Japanese telecommunications firm SoftBank confirmed Monday that it would buy 70% of Sprint Nextel for $20.1 billion. This acquisition makes it the largest international deal for a Japanese company. The newly created entity will be called "New Sprint" and become a publicly traded company.
Sprint Nextel (S) stock was up more than 2% in pre-market trading Monday morning. The stock has gained 14% since the proposed deal was first reported last Thursday. The $20.1 billion offer represents a 36% premium to the average share price of Sprint over the last two weeks. Sprint shareholders still need to approve the deal.
SoftBank will spend $8 billion to directly acquire Sprint stock and will buy an additional $12.1 billion of existing Sprint shares on the market. SoftBank's majority position in Sprint will allow it to enter the highly competitive wireless market where Sprint has lagged rivals Verizon (VZ) and AT&T (T). SoftBank founder and CEO Masayoshi Son addressed concerns at a press conference Monday in Toyko.
"It could be safe if you do nothing, and our challenge in the U.S. is not going to be easy at all," Son said. "We must enter a new market, one with a different culture, and we must start again from zero after all we have built."
The Sprint Nextel acquisition will mean a combined 96 million customers for SoftBank worldwide. Sprint merged with Nextel in 2005 and ranks as the third biggest U.S. wireless carrier. Sprint CEO Dan Hesse will keep his board membership and become chief of New Sprint.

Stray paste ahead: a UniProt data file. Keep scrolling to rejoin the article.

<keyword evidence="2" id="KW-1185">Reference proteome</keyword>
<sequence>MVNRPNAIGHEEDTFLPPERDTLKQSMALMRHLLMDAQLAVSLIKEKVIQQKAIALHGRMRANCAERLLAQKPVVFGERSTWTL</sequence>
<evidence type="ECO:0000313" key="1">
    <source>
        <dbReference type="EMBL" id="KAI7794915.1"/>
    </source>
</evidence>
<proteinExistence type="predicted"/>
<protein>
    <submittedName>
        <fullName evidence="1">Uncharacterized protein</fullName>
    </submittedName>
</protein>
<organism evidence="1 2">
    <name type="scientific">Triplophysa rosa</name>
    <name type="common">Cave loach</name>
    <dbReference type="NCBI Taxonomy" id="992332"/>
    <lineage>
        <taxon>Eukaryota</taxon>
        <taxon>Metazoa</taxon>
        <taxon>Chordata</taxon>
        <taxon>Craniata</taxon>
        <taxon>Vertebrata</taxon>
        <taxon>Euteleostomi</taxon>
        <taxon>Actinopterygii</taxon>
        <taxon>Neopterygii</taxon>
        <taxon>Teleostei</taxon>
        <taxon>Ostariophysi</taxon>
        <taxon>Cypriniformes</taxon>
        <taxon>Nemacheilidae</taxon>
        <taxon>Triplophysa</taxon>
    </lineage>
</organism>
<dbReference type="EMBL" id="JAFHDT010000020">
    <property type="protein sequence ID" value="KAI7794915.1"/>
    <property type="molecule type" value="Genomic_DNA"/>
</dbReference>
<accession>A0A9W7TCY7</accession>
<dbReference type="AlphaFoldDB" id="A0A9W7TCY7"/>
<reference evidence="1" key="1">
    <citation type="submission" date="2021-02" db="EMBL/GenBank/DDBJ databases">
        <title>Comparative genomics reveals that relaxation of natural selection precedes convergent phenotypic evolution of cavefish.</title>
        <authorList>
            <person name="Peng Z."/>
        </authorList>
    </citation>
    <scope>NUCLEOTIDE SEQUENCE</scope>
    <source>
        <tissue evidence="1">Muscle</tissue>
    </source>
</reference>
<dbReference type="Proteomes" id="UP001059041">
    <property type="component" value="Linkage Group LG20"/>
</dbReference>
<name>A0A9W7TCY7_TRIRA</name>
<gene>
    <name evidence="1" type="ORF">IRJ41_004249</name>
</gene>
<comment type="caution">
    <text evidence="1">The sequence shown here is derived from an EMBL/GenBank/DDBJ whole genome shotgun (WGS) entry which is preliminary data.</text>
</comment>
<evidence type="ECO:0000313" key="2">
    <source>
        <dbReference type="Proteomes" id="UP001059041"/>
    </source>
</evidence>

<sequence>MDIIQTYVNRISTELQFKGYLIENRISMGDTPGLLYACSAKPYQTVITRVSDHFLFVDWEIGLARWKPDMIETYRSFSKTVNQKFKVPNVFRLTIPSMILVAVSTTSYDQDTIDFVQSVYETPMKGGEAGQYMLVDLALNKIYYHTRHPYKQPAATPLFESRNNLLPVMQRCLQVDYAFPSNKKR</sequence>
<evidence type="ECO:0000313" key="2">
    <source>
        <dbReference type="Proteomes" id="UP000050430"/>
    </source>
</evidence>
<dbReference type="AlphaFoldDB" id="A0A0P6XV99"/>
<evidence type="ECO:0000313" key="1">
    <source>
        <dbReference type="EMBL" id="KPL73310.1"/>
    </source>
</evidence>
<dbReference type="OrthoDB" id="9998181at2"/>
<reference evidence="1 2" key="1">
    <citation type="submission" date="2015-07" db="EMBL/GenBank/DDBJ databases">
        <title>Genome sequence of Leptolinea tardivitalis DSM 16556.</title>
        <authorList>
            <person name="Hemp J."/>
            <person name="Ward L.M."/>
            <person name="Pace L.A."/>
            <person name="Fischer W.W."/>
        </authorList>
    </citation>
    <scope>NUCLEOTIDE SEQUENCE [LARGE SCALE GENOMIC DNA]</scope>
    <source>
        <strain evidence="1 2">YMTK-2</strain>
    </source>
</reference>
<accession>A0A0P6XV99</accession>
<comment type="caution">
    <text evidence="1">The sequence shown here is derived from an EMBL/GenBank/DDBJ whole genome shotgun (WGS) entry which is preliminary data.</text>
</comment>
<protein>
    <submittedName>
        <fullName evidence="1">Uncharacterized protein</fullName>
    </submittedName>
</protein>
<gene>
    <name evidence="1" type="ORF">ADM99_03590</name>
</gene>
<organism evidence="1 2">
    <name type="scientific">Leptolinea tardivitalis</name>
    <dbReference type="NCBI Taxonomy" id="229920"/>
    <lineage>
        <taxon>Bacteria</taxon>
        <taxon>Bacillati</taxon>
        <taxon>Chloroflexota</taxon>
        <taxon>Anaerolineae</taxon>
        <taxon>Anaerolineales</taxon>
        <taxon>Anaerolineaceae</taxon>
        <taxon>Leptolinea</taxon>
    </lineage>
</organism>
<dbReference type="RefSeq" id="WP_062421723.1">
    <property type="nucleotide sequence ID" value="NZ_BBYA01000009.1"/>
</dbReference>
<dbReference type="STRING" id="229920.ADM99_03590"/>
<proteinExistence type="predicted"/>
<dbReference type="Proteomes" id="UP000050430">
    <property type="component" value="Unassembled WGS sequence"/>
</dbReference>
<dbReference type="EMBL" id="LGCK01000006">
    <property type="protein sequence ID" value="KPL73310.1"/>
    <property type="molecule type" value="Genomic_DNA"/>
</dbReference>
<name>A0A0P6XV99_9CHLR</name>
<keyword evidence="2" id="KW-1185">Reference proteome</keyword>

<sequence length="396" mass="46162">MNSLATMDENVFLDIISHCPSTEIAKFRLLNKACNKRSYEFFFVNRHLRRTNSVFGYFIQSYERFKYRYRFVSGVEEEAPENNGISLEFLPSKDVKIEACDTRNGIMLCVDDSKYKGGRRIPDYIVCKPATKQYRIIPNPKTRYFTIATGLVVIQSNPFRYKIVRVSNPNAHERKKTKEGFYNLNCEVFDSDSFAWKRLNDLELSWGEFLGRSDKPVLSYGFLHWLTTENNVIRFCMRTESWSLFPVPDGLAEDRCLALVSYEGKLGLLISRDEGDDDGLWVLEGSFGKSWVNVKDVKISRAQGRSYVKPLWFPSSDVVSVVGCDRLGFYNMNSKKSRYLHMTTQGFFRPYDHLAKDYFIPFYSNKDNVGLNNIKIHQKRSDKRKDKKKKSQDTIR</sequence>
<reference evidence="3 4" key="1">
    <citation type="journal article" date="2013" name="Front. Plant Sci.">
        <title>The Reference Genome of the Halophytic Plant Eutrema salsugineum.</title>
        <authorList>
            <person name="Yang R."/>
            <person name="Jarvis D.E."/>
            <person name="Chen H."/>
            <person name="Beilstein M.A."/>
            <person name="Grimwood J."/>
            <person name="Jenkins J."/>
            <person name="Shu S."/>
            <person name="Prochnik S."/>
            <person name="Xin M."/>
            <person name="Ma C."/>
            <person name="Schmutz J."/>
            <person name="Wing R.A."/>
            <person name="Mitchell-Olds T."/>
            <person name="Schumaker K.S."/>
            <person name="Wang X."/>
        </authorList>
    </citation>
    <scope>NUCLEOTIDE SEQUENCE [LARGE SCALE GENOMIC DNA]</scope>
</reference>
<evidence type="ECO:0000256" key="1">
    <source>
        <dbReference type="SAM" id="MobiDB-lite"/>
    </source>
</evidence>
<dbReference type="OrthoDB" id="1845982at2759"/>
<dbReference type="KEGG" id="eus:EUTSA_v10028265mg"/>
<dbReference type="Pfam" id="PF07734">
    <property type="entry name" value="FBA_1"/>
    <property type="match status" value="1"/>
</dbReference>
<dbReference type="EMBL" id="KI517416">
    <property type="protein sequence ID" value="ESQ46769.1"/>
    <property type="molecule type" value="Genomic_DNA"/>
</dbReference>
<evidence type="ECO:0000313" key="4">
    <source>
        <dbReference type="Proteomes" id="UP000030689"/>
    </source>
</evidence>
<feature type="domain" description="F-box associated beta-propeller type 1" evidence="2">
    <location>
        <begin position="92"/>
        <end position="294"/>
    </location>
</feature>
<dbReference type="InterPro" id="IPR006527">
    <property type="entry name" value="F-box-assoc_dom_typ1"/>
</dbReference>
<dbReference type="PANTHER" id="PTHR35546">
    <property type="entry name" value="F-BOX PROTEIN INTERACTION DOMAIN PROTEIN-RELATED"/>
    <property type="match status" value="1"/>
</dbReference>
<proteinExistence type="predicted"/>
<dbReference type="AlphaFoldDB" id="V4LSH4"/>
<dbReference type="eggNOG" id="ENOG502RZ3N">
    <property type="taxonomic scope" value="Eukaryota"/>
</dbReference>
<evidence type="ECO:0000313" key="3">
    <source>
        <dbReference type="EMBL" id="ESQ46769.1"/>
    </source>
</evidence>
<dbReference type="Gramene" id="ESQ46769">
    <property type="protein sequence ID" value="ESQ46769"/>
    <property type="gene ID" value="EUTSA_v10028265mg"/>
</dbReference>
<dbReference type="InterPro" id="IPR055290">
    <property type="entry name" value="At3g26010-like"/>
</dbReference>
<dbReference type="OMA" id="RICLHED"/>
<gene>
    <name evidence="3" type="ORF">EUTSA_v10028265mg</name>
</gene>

Business Insider's deputy editor Joe Weisenthal tells The Daily Ticker's Aaron Task that the SoftBank deal will not likely impact U.S. Sprint customers."You will have your same phone, your same plan," he says. SoftBank was interested in Sprint because of the lack of opportunities in Japan's domestic wireless market, Weisenthal notes.
The Japanese population is aging and "there's not a lot of growth in Japan anymore," he says. Softbank "sees the demographics and the long-term macro story in the U.S. is more appealing."
Some investors are still questioning SoftBank's decision to acquire a majority stake in Sprint. The U.S. wireless carrier holds about $15 billion in debt and has lost money in the last 19 quarters. Analysts at Standard & Poor's say the deal "may undermine SoftBank's financial risk profile."
Shares of SoftBank have dropped more than 20% in Tokyo trading since the two companies began advanced talks.
SoftBank's acquisition of Sprint Nextel has not raised any red flags with regulators and Congress. Last week a report issued by the House intelligence committee warned U.S. companies from conducting business with two leading Chinese telcom manufacturers. The report concluded that Chinese firms Huawei and ZTE have ties to the Chinese government and could use their equipment to spy on U.S. consumers, businesses and the government.
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